1Th 1:1-4 “Paul, and Silvanus, and Timotheus, unto the church of the Thessalonians which is in God the Father and in the Lord Jesus Christ: Grace be unto you, and peace, from God our Father, and the Lord Jesus Christ. We give thanks to God always for you all, making mention of you in our prayers; Remembering without ceasing your work of faith, and labour of love, and patience of hope in our Lord Jesus Christ, in the sight of God and our Father; Knowing, brethren beloved, your election of God.”
As Paul opens this letter, he is once again in the company of faithful servants of God. Many scholars consider Silvanus to be the Roman name for Silas. Thus the church at Thessalonica was being greeted by Paul, Silas, and Timothy. As was often the case with Paul’s letters, it was not just his sentiment that he was expressing, but rather his desire to see God’s benefit toward the church.
He immediately identifies the church as being “in God the Father and in the Lord Jesus Christ.” The Greek word rendered “in” denotes “a fixed position in place, time, or state” according to Strong’s. The church is secure in the power of Him who spoke the worlds into existence (Heb 11:3) and made all things (Joh 1:3). Strong’s ascribes the word rendered as “grace” with this phrase; “especially the divine influence upon the heart, and its reflection in the life.”
Some may experience the divine influence upon the heart and it never be reflected in their life here (i.e. the thief on the cross). However, for the church it is vital that this divine influence be reflected (or demonstrated) in the lives of her members. When His divine influence upon our hearts is reflected in our lives, then peace in Him is also our portion. It is not something that we make or that men give us: it comes from God our Father, and the Lord Jesus Christ. Grace and peace in our lives is the direct result of God working in us both to will and to do of His good pleasure (Php 2:13).
These brothers were diligent to remember the church in their prayers. Notice this was not just a blanket “praying for the church.” Paul said “We give thanks for you all,” which indicates to me that he did not just pray for the church at Thessalonica as a corporate whole. Each individual in the church was mentioned in prayer according to their need. It is still important today that we not just pray for “the church” collectively, but that in doing so we remember the individual members of the body with thanksgiving.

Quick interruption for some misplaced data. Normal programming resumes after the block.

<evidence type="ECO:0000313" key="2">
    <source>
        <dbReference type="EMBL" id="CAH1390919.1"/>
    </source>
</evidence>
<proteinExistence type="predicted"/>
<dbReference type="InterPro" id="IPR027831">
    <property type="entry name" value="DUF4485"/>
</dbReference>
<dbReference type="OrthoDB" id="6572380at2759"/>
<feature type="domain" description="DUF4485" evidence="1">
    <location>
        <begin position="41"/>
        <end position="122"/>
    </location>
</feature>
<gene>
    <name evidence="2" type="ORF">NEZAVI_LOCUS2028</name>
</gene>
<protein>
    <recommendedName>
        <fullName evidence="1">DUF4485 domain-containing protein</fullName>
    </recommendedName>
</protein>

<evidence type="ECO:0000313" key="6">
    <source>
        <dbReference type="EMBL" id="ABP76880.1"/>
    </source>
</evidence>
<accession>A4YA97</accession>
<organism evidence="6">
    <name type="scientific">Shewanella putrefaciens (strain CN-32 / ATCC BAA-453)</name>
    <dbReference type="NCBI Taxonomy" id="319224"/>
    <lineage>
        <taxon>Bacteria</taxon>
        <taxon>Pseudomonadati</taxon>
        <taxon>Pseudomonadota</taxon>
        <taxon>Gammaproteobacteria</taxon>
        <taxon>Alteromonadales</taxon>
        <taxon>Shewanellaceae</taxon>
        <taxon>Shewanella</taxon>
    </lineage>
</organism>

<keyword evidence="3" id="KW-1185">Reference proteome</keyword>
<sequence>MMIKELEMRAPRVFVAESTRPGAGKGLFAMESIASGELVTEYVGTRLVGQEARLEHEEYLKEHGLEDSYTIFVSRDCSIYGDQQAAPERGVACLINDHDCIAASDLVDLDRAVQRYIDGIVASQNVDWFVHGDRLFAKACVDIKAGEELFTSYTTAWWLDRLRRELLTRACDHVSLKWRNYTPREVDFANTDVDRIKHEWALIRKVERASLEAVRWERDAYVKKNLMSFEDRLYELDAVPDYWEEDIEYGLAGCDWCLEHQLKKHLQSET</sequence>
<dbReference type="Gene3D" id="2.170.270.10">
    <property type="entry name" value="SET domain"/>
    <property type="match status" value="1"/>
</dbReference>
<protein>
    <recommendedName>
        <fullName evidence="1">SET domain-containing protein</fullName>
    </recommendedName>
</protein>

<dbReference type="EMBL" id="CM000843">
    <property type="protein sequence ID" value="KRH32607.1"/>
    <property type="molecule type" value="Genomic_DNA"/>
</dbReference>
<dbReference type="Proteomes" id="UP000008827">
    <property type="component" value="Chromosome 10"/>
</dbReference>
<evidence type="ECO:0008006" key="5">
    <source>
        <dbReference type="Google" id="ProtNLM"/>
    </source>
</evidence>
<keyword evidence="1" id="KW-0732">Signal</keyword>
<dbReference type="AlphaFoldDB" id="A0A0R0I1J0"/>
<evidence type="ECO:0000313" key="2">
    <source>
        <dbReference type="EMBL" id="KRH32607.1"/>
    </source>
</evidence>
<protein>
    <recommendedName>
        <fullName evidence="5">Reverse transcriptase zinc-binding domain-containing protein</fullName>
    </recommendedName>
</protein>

We are human beings, and as such, it is not difficult to find fault in each other if that is what we are looking for. Notice what Paul remembered without fail concerning these brethren. He remembered their consistent actions (work of faith) for the glory of God. He called to mind their labor (giving of themselves) of love (feast of charity). He remembered their cheerful endurance (patience) which was a product of their confidence in our Lord Jesus Christ.
When we pray for God’s people, these are the things we need to remember to give thanks for. In this, we acknowledge that God is all in all and the works of the flesh are nothing. We need to make recognition of His work in us that we might be edified and His name glorified. Finally, in this we profess our recognition of the fact that we are chosen of (through, under) God.
Our being in the church is as much the power of God’s choosing as our eternal salvation. Until He is pleased to reveal to us His church and add us to that blessed body (Act 2:47), we cannot perceive it. Once He has manifested the Bride of the Lamb to us and called us out, then we begin to understand Peter’s instruction to “make our calling and election sure (2Pe 1:8-11),” knowing that our election is of God.
May we be faithful to remember His saints and give thanks to Him for His gifts in and through them according to His electing grace!